An example of this problem happened this morning before I began writing this post. Wanting to get through the email, I read one from a man who wanted to tell me about How We Decide by Jonah Lehrer. It was so effusive that I wondered if he was a friend who hoped I would mention it.

When I checked it on Amazon, I was impressed with the author and wanted to read more by this young former Rhodes Scholar who writes for Wired Magazine. Before I knew it, I had not only read a couple of his posts, but also comments from readers who were obviously also intelligent.

Then I told myself to Stop! I reasoned, that unless the Internet was overtaken by a monstrous bug, his writings will be there for me when I return.

Unfortunately, the danger of the Internet and all this fast-moving technology is that we can get caught in a whirlpool of reading more and more (the image comes to mind of the boats caught in tsunami whirlpools) unable to stop and go where we need to go.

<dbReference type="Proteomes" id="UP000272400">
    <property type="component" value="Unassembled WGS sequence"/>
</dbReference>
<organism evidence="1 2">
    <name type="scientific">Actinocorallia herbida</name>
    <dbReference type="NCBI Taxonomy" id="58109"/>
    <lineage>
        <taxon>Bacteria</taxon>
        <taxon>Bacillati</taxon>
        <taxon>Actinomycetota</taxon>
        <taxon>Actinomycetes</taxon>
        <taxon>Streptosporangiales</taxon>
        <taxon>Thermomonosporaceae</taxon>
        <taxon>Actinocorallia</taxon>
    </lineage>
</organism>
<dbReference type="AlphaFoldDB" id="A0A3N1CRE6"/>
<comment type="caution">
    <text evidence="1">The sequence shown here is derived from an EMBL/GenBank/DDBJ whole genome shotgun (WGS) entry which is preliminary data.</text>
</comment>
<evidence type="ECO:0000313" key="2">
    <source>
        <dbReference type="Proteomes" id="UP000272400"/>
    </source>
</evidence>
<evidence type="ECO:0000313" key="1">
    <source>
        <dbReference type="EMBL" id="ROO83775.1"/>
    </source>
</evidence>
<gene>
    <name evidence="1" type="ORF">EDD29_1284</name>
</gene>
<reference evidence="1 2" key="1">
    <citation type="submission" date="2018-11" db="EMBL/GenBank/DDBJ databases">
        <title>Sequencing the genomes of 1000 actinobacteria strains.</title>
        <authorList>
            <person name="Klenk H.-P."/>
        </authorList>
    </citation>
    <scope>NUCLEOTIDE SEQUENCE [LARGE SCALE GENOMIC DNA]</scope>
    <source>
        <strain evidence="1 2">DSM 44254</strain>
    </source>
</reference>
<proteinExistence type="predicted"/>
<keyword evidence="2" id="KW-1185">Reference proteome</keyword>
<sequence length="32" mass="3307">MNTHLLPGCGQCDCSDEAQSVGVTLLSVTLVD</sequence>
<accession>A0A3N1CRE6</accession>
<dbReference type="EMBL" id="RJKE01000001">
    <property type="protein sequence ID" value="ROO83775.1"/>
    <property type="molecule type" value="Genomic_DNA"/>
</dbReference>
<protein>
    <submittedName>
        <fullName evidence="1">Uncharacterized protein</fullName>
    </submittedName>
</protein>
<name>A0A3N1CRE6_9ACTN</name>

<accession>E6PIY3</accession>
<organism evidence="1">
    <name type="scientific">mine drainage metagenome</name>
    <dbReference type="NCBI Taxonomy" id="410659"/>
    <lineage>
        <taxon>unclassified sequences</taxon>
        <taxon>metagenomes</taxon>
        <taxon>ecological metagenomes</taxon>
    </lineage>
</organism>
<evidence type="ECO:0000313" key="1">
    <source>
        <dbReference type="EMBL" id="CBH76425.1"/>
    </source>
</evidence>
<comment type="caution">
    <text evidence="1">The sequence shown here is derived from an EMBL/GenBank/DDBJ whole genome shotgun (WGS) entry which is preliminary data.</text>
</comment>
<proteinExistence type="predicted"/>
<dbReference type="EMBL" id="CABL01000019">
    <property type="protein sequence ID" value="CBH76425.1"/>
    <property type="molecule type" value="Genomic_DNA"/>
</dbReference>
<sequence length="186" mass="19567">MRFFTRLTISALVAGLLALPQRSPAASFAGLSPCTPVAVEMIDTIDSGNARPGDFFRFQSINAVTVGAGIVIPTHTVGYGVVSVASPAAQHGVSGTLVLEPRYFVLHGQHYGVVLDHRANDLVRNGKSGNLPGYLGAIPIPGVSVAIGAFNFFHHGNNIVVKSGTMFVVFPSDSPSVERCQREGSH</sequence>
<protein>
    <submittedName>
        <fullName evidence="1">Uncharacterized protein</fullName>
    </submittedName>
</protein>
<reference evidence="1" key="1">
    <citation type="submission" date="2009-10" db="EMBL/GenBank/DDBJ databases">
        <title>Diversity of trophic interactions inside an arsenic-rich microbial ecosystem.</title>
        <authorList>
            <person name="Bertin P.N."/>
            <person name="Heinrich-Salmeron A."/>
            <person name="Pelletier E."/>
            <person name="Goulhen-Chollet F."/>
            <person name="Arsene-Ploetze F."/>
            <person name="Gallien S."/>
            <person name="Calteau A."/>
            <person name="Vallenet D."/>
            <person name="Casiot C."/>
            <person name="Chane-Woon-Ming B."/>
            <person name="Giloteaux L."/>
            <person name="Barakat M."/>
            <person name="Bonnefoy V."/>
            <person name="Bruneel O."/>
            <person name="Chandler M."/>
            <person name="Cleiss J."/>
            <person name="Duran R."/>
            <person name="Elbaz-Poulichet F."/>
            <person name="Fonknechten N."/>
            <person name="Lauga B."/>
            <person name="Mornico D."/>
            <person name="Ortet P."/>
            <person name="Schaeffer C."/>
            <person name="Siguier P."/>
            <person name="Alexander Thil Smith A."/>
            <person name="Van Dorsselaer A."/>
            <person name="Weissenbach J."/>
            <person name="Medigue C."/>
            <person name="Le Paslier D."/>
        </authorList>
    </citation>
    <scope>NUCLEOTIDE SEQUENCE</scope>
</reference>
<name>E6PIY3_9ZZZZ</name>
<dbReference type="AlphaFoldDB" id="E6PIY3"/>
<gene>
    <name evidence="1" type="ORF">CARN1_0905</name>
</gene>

New Plan Part Eight: Expect the unexpected.

I am getting smarter about creating holes in my schedule. In the past, I would put too many unnecessary activities at the beginning of the week or so before a trip. Then when something happened — which it always did! — I would be left with important projects breathing down my neck. This time I have the more important things, like writing the blog and formatting the book, scheduled well before the last days. For example, I don’t plan to work on the videos, which are important but not essential to be done before I leave, before this weekend. So if something comes up, I will have the more important jobs finished.

What is your plan? How do you get ready for a trip with ease and comfort? How do you remember all the things you have to bring? What do you do to leave in serenity and return renewed?

Illustration credit: Wikimedia Commons, words added to graphic